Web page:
After the previous Star Trek TV series became irrelevant, it was only a matter of time before the TNG series to get their own movies, and sure enough, the producers decided that the first TNG-related film should be a crossover between it and the original series, appealing to the fans’ desire to see Captain Kirk and Captain Picard in the same film. But, on top of the general idea of a crossover being quite cheesy, the producers don’t seem to have done a very good job of it. You only see Kirk at the beginning and end of the film, and his crew only appear at the beginning. In turn, what you get is more or less in the realm of an extended TNG episode immediately following the series finale, except Generations seems to have quite a bit of difficulty sustaining itself over the course of a feature-length film, despite fine performances from a star-studded cast of likable, recognizable characters.
Perhaps the main problem lies in how the film continues the common crossover practice of shoehorning the various characters into a plot that is at best mediocre, but other problems surface as well. The film starts at a pretty slow pace, slower even than the TNG episodes that are split into two parts, and the film itself is quite boring because of the slow pace. Suffice it say, this film is one that’s strictly for the diehard Star Trek fans, and I say this because of the film’s reliance on franchise clichés. It certainly seems as though, in this film, the franchise that claims to go where no one has gone before is going where the writers have gone so many times before, and that’s just plain misleading. On the plus side, the acting, as I mentioned earlier, is quite good, but the script has an overdose of the kind of cryptic, pseudo-scientific jargon that’s common in a lot of sci-fi. The film’s lead villain isn’t particularly impressive. The TNG TV series introduced a number of compelling antagonists, and even ended with Q, perhaps the best villain in the whole Star Trek franchise. By contrast, this film brings the series’ two famous starship captains against a mediocre, flash-in-the-pan villain. Granted, Malcolm McDowell plays the antagonistic role particularly well, but his character is the kind that might just have been shoehorned into the film just for the sake of engineering a stable plot for a rudderless crossover.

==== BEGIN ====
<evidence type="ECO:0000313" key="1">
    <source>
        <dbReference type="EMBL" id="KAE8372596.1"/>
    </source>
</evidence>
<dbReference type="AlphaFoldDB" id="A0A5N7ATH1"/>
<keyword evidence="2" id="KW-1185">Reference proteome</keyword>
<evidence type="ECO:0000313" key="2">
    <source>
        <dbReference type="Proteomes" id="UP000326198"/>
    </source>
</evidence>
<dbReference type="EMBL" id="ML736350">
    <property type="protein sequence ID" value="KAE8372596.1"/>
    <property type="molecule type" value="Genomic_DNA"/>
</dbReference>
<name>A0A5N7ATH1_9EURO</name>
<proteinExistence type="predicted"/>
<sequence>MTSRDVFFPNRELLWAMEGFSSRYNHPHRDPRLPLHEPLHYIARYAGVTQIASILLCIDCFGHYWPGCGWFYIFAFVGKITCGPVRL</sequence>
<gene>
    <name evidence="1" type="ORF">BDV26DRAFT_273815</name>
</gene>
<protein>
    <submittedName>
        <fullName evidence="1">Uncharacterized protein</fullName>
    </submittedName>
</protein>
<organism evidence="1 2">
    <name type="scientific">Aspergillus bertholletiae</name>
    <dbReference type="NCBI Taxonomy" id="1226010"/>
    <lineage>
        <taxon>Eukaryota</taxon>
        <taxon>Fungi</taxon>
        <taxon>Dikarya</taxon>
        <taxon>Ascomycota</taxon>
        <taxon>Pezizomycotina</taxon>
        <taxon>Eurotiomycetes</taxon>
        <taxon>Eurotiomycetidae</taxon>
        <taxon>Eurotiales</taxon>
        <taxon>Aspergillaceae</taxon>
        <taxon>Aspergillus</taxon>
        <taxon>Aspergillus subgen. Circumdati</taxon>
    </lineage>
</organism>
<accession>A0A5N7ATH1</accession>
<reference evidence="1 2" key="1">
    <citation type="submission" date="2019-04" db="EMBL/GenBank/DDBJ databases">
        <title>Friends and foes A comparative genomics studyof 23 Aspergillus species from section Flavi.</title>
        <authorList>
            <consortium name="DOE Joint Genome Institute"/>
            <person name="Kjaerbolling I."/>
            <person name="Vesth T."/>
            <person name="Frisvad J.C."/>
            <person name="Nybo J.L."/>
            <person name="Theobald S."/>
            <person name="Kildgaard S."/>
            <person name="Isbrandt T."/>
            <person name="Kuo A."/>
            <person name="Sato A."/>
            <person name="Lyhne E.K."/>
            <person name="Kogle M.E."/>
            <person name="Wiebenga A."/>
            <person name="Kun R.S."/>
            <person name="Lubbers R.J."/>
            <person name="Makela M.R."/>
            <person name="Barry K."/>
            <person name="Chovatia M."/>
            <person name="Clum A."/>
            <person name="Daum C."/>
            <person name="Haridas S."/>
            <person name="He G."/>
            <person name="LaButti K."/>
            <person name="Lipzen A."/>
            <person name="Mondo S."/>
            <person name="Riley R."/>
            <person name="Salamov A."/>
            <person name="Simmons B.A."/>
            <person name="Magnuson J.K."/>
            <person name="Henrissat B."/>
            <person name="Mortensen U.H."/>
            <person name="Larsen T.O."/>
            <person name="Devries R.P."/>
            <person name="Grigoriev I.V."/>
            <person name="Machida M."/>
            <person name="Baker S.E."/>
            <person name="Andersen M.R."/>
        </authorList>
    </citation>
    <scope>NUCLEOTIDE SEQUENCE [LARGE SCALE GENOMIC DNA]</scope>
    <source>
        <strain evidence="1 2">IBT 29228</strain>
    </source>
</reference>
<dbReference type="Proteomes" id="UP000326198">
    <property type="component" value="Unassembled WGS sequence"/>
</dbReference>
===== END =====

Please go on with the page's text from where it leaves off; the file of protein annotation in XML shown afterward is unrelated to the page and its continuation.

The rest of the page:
At this point, I sound as though I absolutely hate this film, but I don’t. At the very least the film delivers in terms of sci-fi spectacle, albeit in continuation of the CGI trend that continued dominating blockbuster cinema. The visuals and set pieces are very finely made, and the film’s slick production techniques at least keep things afloat when the action happens. However, I still think that this film would have been dead in the water without the cast of the TV show upon which it is based. The film’s main strength is that it has a built-in audience of Trekkies it can appeal to, but unfortunately, it doesn’t do much to appeal to a broader audience, and that is ultimately the biggest weakness of a film that isn’t as bad as I can make it seem.
- Score: 64%
- Grade: C